Image: Ningbo-Zhoushan’s throughput figures continue to rise. Image: marinetraffic.com
China’s east coast is home to some supersized container ports. The biggest, Shanghai, is the world’s largest port overall and handled just over 47 million TEU in 2021, while Shenzhen, 1,579 km south if traveling by sea, handled nearly 29 million TEU in the same year.
In between the two ports and 300 km south of Shanghai sits the deepwater port of Ningbo-Zhoushan, now China’s second busiest container port, which last year handled more than 31 million TEU, an uptick of 8.2% on the previous year. Most of these teu – 29.373 million TEU to be exact – were handled at the port’s Ningbo site. It has also been reported as the world’s busiest port by total cargo tonnage handled, and in the same year handled 1.22 trillion tonnes, representing a 4.4% lift on the year before, revealed Chinese government figures.
Located in the Yangtze River Delta economic region, Ningbo-Zhoushan is a combination of several ports including the river port of Ningbo, and its throughput figures continue to rise.
According to media reports in April, volumes reached 3 million TEU and 3.3 million teu the following month, due in part to its increase in productivity when Shanghai locked down due to the pandemic which led vessels to reroute to Ningbo-Zhoushan. The Maritime Executive wrote that “Shanghai, by comparison, which normally handles nearly four million TEU a month, had a throughput of just over 3.4 million TEU in May due to the COVID restrictions”.
The port is well-connected making it a viable alternative for many cargoes and shipping companies. According to Seatrade Maritime News, Ningbo-Zhoushan was connected by 287 shipping services at the end of 2021, “with 27 newly added comparing with the number at the end of 2020”. Of these routes, 117 service China’s global infrastructure development strategy – the Belt and Road Initiative.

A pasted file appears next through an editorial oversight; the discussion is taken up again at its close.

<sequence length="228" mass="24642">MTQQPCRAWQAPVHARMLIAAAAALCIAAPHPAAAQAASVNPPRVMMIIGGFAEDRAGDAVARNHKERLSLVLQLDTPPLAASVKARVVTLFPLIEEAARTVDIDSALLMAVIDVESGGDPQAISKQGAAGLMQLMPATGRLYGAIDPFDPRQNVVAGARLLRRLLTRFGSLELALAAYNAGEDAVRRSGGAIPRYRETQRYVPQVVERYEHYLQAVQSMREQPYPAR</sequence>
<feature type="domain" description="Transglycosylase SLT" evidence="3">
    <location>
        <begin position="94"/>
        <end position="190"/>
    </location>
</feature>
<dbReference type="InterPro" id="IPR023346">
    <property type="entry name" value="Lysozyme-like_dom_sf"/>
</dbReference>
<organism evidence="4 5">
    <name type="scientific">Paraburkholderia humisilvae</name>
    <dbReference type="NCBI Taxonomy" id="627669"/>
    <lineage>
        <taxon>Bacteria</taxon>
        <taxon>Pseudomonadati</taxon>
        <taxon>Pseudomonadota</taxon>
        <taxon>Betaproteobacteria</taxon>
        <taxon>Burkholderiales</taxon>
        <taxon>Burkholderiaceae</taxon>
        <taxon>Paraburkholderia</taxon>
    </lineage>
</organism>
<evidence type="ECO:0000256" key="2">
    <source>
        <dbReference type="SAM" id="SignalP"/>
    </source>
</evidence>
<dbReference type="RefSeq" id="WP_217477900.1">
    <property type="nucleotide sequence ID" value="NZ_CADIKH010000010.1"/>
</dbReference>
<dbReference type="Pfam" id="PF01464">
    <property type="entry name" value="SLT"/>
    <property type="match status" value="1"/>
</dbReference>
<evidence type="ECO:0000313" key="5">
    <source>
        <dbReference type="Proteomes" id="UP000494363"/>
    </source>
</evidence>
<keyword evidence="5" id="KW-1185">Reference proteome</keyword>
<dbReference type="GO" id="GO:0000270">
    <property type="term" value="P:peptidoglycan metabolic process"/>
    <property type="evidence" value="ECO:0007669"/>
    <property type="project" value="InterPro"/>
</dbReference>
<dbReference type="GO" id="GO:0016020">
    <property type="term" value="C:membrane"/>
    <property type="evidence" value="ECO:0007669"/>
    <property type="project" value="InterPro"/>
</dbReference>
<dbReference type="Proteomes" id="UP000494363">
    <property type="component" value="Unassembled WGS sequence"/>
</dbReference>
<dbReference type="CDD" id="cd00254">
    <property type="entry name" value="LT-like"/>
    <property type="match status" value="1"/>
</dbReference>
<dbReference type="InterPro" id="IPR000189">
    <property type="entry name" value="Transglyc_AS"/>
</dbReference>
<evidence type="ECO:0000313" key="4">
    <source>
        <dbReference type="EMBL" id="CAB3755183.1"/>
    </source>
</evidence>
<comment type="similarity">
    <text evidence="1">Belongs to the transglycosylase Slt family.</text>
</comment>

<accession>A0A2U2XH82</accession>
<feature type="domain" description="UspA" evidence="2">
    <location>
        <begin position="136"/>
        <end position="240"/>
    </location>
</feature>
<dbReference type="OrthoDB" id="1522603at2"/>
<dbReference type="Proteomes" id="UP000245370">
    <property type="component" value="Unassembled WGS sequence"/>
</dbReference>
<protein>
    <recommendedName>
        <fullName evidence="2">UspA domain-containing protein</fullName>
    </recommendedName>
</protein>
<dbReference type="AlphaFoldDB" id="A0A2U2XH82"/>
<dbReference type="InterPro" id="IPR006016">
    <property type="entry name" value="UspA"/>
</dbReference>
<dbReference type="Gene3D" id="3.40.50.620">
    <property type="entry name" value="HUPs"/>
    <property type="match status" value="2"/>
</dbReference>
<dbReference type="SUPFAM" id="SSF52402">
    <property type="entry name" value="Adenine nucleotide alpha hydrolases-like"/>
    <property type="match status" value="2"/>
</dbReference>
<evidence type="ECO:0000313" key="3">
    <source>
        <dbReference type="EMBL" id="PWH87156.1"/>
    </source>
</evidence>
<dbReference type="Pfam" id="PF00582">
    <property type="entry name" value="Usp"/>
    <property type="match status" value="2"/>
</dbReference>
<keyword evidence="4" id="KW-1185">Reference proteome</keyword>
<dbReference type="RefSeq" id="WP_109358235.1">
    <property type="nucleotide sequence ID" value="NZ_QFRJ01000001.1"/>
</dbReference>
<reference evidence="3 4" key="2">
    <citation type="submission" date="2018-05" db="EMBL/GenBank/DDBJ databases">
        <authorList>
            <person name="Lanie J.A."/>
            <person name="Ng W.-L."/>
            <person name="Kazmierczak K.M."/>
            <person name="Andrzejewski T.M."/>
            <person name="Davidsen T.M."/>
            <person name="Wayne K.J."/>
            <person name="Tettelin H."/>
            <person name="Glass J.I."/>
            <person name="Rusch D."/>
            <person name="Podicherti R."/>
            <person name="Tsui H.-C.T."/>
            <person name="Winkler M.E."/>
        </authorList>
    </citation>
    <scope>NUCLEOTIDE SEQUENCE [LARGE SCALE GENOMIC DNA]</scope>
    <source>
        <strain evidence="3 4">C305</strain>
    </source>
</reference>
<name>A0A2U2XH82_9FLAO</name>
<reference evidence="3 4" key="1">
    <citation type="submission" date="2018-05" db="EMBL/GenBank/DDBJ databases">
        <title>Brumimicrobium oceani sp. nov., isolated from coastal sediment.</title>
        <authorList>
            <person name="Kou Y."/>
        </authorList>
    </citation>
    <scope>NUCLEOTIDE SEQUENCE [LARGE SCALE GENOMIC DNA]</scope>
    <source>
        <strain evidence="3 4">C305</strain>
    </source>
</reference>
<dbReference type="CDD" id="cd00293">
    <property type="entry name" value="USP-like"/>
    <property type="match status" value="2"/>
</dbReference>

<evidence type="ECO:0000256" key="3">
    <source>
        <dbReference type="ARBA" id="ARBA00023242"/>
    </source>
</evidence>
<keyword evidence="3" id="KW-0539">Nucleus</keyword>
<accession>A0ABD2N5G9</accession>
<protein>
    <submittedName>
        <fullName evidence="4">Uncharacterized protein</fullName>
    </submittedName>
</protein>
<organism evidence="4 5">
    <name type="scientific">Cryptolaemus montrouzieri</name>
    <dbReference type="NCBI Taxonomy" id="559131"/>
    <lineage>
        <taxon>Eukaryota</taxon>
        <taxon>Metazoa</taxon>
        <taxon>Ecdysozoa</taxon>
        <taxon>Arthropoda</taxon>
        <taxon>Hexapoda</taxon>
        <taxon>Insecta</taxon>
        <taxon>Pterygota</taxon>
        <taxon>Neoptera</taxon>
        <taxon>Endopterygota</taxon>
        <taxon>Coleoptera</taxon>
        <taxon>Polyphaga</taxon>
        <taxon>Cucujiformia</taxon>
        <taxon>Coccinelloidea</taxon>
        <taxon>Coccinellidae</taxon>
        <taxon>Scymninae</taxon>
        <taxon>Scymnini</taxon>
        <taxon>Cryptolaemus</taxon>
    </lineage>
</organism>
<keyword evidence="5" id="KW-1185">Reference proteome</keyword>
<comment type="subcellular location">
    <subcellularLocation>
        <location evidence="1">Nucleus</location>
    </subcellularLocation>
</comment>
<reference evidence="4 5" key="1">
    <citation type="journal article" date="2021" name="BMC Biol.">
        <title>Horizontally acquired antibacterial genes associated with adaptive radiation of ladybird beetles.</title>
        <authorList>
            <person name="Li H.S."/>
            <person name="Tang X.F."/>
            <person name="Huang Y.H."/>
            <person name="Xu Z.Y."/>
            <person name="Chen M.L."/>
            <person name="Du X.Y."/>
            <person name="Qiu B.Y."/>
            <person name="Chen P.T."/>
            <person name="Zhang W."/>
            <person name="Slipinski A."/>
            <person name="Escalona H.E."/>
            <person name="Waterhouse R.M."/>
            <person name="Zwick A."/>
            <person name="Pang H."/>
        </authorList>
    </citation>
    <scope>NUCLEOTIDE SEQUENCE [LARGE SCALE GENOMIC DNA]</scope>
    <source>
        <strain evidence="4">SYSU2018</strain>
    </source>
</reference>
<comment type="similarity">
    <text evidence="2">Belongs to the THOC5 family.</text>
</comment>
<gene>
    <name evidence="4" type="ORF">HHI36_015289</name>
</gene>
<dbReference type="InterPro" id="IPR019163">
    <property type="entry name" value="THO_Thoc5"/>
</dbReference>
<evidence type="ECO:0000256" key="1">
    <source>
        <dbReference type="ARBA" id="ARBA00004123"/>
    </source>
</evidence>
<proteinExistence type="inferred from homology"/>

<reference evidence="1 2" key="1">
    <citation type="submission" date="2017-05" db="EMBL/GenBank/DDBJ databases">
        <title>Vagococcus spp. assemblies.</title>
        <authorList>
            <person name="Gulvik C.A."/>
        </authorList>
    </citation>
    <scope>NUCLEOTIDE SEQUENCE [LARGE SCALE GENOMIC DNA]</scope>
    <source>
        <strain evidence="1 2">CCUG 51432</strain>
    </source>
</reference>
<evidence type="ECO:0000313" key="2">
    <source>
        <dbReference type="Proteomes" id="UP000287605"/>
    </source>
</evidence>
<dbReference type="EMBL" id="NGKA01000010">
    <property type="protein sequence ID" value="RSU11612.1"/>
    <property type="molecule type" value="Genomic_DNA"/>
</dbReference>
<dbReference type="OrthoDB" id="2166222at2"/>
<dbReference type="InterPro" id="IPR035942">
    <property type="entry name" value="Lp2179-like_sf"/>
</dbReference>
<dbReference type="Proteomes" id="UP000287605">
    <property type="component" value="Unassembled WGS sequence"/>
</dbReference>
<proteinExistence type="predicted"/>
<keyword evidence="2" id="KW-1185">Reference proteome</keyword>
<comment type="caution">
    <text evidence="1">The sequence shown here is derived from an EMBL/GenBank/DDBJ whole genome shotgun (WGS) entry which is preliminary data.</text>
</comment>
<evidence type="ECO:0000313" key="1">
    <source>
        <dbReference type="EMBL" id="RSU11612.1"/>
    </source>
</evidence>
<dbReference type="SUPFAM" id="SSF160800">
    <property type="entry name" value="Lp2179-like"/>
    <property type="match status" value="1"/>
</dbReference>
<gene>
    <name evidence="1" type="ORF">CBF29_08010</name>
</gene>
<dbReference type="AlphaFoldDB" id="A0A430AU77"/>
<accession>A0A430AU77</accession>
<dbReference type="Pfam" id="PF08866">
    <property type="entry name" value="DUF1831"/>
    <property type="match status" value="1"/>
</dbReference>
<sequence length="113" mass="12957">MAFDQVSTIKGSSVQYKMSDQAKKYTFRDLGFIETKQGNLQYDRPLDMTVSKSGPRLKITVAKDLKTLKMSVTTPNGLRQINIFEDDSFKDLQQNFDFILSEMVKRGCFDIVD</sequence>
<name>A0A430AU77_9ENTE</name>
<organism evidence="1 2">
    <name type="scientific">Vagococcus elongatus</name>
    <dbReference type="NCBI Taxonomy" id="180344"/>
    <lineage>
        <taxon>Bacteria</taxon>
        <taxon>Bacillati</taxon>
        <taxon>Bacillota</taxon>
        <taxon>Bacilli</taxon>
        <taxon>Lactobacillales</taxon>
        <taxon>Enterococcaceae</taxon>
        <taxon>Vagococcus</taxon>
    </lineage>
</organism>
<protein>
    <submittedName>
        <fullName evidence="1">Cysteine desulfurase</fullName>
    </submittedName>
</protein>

It is not stopping there, however. Ningbo-Zhoushan already has plans underway to further grow its handling figures, and therefore expand its terminal facilities.
According to a 2020 statement from the Chinese government, expansion projects planned or now since completed facilities include:
- Beilun Port Zone Multipurpose Terminal Renovation Container Terminal Project
- Guanshan Port Zone 1# Container Terminal Project
- Guanshan Port Zone Zhongzhai Ore Terminal Project, Phase II (see below)
- Jintang Port Zone Dapukou Container Terminal Project, which includes five new container berths
- Meishan Bonded Port Zone (number nine – number ten) Container Berth Project
Recent reports this month suggest that berth number nine as part of the Meishan project, designed to accommodate 150,000-tonne box ships, will soon come online.
Seatrade Maritime News wrote earlier this month that the new container berth will time alongside for domestic vessels and will eventually be used to handle international ships.
Further information can be found about the Meishan container terminal through the MarineTraffic recently introduced Terminal Details pages. The new feature reveals that containerships are by far the most frequent vessel type to call at the Meishan terminal and represent 71% of calls. Other vessel types to call are cargo vessels (14%), tankers (9%), and hazard C (minor hazard) tankers (1%). It also shows the longest vessel recorded to call at Meishan port is 400 m, with the maximum draught being 25.2 m and deadweight, 198,886 tons.
The data shows that at time of writing, five vessels had docked at the terminal within the 24 hours prior, 59 vessels in a 24-hour period, and that the average turnaround time is 0.7 days.
Ningbo-Zhoushan is not only concerned with container shipping. A Chinese government statement on 16 June reveals that a new ore transfer terminal has been completed within the port area. Zhongzhai Ore Terminal in Chuanshan Port boasts a 300,000-tonne unloading berth, and one 50,000-tonne and one 35,000-tonne loading berth, which combined span 813 m of coastline. It is the largest ore transfer terminal in the Ningbo-Zhoushan Port area.
Work on the terminal, which has an annual throughput of 20 million tons, began in April 2018. “The project also includes a new approach bridge, two storage yards, and such supporting production auxiliary facilities as corridor transfer stations, roads and tunnels,” said the statement.